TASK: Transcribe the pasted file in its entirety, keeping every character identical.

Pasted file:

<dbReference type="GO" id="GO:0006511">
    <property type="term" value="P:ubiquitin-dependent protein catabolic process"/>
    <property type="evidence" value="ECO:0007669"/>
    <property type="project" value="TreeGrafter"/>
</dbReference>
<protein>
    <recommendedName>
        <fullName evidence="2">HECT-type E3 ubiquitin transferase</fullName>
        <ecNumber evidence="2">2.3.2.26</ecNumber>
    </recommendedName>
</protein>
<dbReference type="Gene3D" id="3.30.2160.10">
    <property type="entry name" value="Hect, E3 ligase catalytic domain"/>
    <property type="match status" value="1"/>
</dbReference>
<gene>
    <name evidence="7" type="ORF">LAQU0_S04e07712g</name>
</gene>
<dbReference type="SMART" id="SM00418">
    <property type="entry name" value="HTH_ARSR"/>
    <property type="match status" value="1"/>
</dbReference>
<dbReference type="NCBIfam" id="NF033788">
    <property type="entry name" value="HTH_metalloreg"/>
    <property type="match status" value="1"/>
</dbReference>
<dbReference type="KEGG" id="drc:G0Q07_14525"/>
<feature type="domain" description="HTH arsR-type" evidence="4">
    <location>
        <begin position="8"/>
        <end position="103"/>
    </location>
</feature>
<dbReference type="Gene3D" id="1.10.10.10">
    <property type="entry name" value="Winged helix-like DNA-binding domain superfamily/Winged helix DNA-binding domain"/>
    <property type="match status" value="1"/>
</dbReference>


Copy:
<dbReference type="GO" id="GO:0006511">
    <property type="term" value="P:ubiquitin-dependent protein catabolic process"/>
    <property type="evidence" value="ECO:0007669"/>
    <property type="project" value="TreeGrafter"/>
</dbReference>
<protein>
    <recommendedName>
        <fullName evidence="2">HECT-type E3 ubiquitin transferase</fullName>
        <ecNumber evidence="2">2.3.2.26</ecNumber>
    </recommendedName>
</protein>
<dbReference type="Gene3D" id="3.30.2160.10">
    <property type="entry name" value="Hect, E3 ligase catalytic domain"/>
    <property type="match status" value="1"/>
</dbReference>
<gene>
    <name evidence="7" type="ORF">LAQU0_S04e07712g</name>
</gene>
<dbReference type="SMART" id="SM00418">
    <property type="entry name" value="HTH_ARSR"/>
    <property type="match status" value="1"/>
</dbReference>
<dbReference type="NCBIfam" id="NF033788">
    <property type="entry name" value="HTH_metalloreg"/>
    <property type="match status" value="1"/>
</dbReference>
<dbReference type="KEGG" id="drc:G0Q07_14525"/>
<feature type="domain" description="HTH arsR-type" evidence="4">
    <location>
        <begin position="8"/>
        <end position="103"/>
    </location>
</feature>
<dbReference type="Gene3D" id="1.10.10.10">
    <property type="entry name" value="Winged helix-like DNA-binding domain superfamily/Winged helix DNA-binding domain"/>
    <property type="match status" value="1"/>
</dbReference>